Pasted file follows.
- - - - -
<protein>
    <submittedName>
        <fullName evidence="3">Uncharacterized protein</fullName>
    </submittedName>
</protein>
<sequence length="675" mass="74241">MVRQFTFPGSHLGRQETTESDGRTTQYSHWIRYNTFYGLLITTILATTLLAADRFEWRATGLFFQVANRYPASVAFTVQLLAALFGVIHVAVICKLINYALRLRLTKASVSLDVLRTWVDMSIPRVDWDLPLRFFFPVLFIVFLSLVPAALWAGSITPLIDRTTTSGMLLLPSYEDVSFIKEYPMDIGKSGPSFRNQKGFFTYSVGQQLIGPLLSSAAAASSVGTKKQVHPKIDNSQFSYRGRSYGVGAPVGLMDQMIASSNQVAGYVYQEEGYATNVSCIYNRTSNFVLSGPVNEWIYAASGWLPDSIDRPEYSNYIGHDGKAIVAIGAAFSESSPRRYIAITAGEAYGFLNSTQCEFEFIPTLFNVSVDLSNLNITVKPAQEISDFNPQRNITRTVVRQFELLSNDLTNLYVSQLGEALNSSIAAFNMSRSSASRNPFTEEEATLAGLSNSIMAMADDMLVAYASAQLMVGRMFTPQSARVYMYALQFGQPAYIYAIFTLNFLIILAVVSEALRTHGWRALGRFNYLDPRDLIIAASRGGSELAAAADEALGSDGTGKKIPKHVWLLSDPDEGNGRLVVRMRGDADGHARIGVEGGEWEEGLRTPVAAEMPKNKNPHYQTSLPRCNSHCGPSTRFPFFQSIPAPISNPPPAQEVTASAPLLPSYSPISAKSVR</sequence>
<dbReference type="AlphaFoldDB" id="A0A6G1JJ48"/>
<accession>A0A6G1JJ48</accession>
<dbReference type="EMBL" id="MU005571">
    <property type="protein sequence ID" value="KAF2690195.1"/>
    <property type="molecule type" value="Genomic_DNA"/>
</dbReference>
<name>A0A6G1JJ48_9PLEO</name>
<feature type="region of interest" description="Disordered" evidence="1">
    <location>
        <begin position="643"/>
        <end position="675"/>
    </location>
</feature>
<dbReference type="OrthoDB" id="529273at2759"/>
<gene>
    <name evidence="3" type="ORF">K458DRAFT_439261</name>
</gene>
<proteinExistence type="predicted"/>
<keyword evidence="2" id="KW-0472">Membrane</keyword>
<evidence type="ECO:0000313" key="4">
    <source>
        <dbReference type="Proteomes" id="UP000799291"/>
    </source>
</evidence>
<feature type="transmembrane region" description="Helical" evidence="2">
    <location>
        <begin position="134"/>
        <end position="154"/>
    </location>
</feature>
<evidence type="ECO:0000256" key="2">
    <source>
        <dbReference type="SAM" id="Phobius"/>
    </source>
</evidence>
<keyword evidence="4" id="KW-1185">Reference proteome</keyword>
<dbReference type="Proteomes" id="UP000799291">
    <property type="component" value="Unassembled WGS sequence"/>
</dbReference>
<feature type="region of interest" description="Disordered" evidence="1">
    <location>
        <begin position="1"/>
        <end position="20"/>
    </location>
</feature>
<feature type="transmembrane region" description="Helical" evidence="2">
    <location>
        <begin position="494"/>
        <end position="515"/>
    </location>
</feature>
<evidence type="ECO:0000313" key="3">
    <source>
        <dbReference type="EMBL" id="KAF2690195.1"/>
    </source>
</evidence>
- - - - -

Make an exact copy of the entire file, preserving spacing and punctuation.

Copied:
<protein>
    <submittedName>
        <fullName evidence="3">Uncharacterized protein</fullName>
    </submittedName>
</protein>
<sequence length="675" mass="74241">MVRQFTFPGSHLGRQETTESDGRTTQYSHWIRYNTFYGLLITTILATTLLAADRFEWRATGLFFQVANRYPASVAFTVQLLAALFGVIHVAVICKLINYALRLRLTKASVSLDVLRTWVDMSIPRVDWDLPLRFFFPVLFIVFLSLVPAALWAGSITPLIDRTTTSGMLLLPSYEDVSFIKEYPMDIGKSGPSFRNQKGFFTYSVGQQLIGPLLSSAAAASSVGTKKQVHPKIDNSQFSYRGRSYGVGAPVGLMDQMIASSNQVAGYVYQEEGYATNVSCIYNRTSNFVLSGPVNEWIYAASGWLPDSIDRPEYSNYIGHDGKAIVAIGAAFSESSPRRYIAITAGEAYGFLNSTQCEFEFIPTLFNVSVDLSNLNITVKPAQEISDFNPQRNITRTVVRQFELLSNDLTNLYVSQLGEALNSSIAAFNMSRSSASRNPFTEEEATLAGLSNSIMAMADDMLVAYASAQLMVGRMFTPQSARVYMYALQFGQPAYIYAIFTLNFLIILAVVSEALRTHGWRALGRFNYLDPRDLIIAASRGGSELAAAADEALGSDGTGKKIPKHVWLLSDPDEGNGRLVVRMRGDADGHARIGVEGGEWEEGLRTPVAAEMPKNKNPHYQTSLPRCNSHCGPSTRFPFFQSIPAPISNPPPAQEVTASAPLLPSYSPISAKSVR</sequence>
<dbReference type="AlphaFoldDB" id="A0A6G1JJ48"/>
<accession>A0A6G1JJ48</accession>
<dbReference type="EMBL" id="MU005571">
    <property type="protein sequence ID" value="KAF2690195.1"/>
    <property type="molecule type" value="Genomic_DNA"/>
</dbReference>
<name>A0A6G1JJ48_9PLEO</name>
<feature type="region of interest" description="Disordered" evidence="1">
    <location>
        <begin position="643"/>
        <end position="675"/>
    </location>
</feature>
<dbReference type="OrthoDB" id="529273at2759"/>
<gene>
    <name evidence="3" type="ORF">K458DRAFT_439261</name>
</gene>
<proteinExistence type="predicted"/>
<keyword evidence="2" id="KW-0472">Membrane</keyword>
<evidence type="ECO:0000313" key="4">
    <source>
        <dbReference type="Proteomes" id="UP000799291"/>
    </source>
</evidence>
<feature type="transmembrane region" description="Helical" evidence="2">
    <location>
        <begin position="134"/>
        <end position="154"/>
    </location>
</feature>
<evidence type="ECO:0000256" key="2">
    <source>
        <dbReference type="SAM" id="Phobius"/>
    </source>
</evidence>
<keyword evidence="4" id="KW-1185">Reference proteome</keyword>
<dbReference type="Proteomes" id="UP000799291">
    <property type="component" value="Unassembled WGS sequence"/>
</dbReference>
<feature type="region of interest" description="Disordered" evidence="1">
    <location>
        <begin position="1"/>
        <end position="20"/>
    </location>
</feature>
<feature type="transmembrane region" description="Helical" evidence="2">
    <location>
        <begin position="494"/>
        <end position="515"/>
    </location>
</feature>
<evidence type="ECO:0000313" key="3">
    <source>
        <dbReference type="EMBL" id="KAF2690195.1"/>
    </source>
</evidence>